ϵVads=a1a2exp((σe+PP0)V0RT)1+a2exp((σe+PP0)V0RT)(2)

Where a1=CsρV0 and a2=agexp(μg0μsp0RT).

Fitting to Present Data

To assess its applicability, the above model was fitted to the experimental data on relative, CO2-induced swelling strain versus effective stress presented in Figure 9 (and Table 1), using a nonlinear fitting routine. Regression iterations were continued until the fit converged with a Chi-Sqr tolerance value of 10–9. The model fits to the experimental data are superimposed on Figure 9, and the key parameters derived from the fits are given in Table 3. The primary fitting parameters obtained from the regression were a1, a2 and V0. The adsorption site density (Cs) present per kilogram of sample material was derived from values of a1 and V0. The density of the adsorbed CO2 phase (ρads) was calculated from the partial molar volume V0 determined from our model fit, using ρads= M(CO2)/V0 where M(CO2) is the molar mass of CO2. The adsorbed concentration of CO2 (Cσ) was simultaneously obtained as a function of effective stress using Eqs 1, 2.

TABLE 3
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TABLE 3. Parameter values obtained from best fit of Hol-Liu-Spiers Model (Eq. 2) to our data for samples exposed to CO2 relative to He and/or Ar.

Comparison of Fit-Derived Parameters and Model Predictions With Previous Data

Fit-Derived Parameters and Sorbed Concentration Versus Previous Data

We now compare the parameter values obtained above with previous data on sorption site density (Cs), partial molar volume (V0) and density (ρads) of sorbed CO2 (Table 3). We also compare the present fitting results for the adsorbed concentration of CO2 (Cσ) under stressed conditions with previous information.

Several studies have reported the sorption capacity of smectite clays for CO2 at P-T conditions relevant to CO2 storage but at fully hydrostatic conditions, i.e. at zero effective stress. Schaef et al. (2014) reported that the CO2 sorption capacity of dry Ca-rich SWy-2 montmorillonite at 9 MPa CO2 pressure and 50°C was 0.92 mol/kg. Busch et al. (2008) reported ∼0.3 and ∼1.0 mol/kg CO2 excess sorption capacities for Na and Ca montmorillonites, respectively, at a CO2 pressure of 10 MPa and a temperature of 45°C. The sorbed CO2 concentrations (Cσ) at low effective stress (0.5–1.5 MPa), as derived from fitting our experimental data for Stages 2 (wet) and 3 (dry) to the Hol-Liu-Spiers model (Eq. 2), are 0.1 mol/kg for Na-SWy-1 montmorillonite and 0.47 mol/kg for Ca-SAz-1 montmorillonite (Table 3). These values are of the same order as reported in the above studies. However, the Cs value of 0.5 mol/kg for AD Ca-SAz-1 montmorillonite tested with wet CO2 versus wet He, as derived from the present model fit, is ∼50% lower than that reported for Ca-montmorillonite at similar P-T conditions by Busch et al. (2008) and Schaef et al. (2015). For AD Na-SWy-1 tested with wet gases, our Cs of 0.42 mol/kg is ∼35% of that reported by Busch et al. (2008). These discrepancies might be caused by the different compositions of the samples tested and/or different hydration states attained by the samples when charged with CO2. On the other hand, the discrepancies might result from the assumptions made in applying the Hol-Liu-Spiers model or from other factors not accounted for.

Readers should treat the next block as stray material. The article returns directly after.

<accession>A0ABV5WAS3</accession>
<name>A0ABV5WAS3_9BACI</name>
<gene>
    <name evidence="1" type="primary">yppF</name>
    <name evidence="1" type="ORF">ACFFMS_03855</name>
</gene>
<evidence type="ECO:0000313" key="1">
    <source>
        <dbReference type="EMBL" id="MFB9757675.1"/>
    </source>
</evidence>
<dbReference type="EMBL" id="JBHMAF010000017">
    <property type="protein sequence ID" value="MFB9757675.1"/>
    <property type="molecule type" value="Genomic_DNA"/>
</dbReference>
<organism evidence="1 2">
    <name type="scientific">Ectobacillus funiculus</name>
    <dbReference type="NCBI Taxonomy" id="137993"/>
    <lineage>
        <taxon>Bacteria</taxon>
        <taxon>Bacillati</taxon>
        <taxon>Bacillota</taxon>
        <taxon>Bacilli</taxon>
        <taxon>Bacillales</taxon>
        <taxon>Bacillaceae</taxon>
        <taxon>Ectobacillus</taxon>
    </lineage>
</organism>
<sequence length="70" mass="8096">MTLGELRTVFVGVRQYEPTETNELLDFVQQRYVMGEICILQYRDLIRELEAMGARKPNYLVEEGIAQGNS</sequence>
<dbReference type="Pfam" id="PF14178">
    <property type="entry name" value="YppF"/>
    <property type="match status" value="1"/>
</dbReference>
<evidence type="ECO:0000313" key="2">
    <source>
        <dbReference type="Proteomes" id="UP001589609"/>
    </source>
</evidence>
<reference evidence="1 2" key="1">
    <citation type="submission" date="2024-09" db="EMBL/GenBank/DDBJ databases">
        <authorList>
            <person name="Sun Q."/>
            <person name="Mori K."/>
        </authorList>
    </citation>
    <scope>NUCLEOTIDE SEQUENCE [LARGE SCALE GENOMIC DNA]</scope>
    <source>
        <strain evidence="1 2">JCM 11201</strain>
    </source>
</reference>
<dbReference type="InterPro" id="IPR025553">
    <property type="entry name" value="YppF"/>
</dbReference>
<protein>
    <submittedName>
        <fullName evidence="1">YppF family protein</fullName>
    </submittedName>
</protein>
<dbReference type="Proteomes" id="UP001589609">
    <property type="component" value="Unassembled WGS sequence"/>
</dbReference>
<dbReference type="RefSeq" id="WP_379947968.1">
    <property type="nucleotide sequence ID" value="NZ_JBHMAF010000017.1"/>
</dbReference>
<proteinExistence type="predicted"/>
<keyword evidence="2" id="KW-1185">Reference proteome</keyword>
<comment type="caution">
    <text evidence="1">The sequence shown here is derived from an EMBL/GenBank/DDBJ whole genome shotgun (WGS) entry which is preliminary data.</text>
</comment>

The values of ρads listed in Table 3 show similar densities for CO2 adsorbed by our AD SWy-1 and VD SAz-1 montmorillonite samples, respectively 665 kg/m3 and 647 kg/m3. These are slightly higher than the bulk density (ρbulk = 628 kg/m3) of free supercritical CO2 at the present experimental conditions (i.e. 10 MPa and 40°C), implying positive excess sorption. By contrast, our ρads values for VD SWy-1 and AD SAz-1 are much lower than ρbulk, being 326 kg/m3 and 424 kg/m3 and indicating negative excess sorption. Our ρads value for the VD SWy-1 and AD SAz-1 samples are, however, consistent with the densities (0.3–0.4 g/cm3) reported by Rother et al. (2013) for CO2 adsorbed in the interlayer space of Na montmorillonite with <1W hydration state. On the other hand, the ρbulk values obtained for the adsorbed CO2 phase in the AD SWy-1 and VD SAz-1 samples (Table 3) are closer to the density of H2O adsorbed in the interlayer of smectite clays (Fu et al., 1990). This suggests that H20 adsorption/desorption might occur alongside CO2 adsorption/desorption, contributing to the overall stress-strain-sorption behaviour observed for the AD SWy-1 and VD SAz-1 samples in the Stages 2 (wet) and 3 (dry) experiments respectively.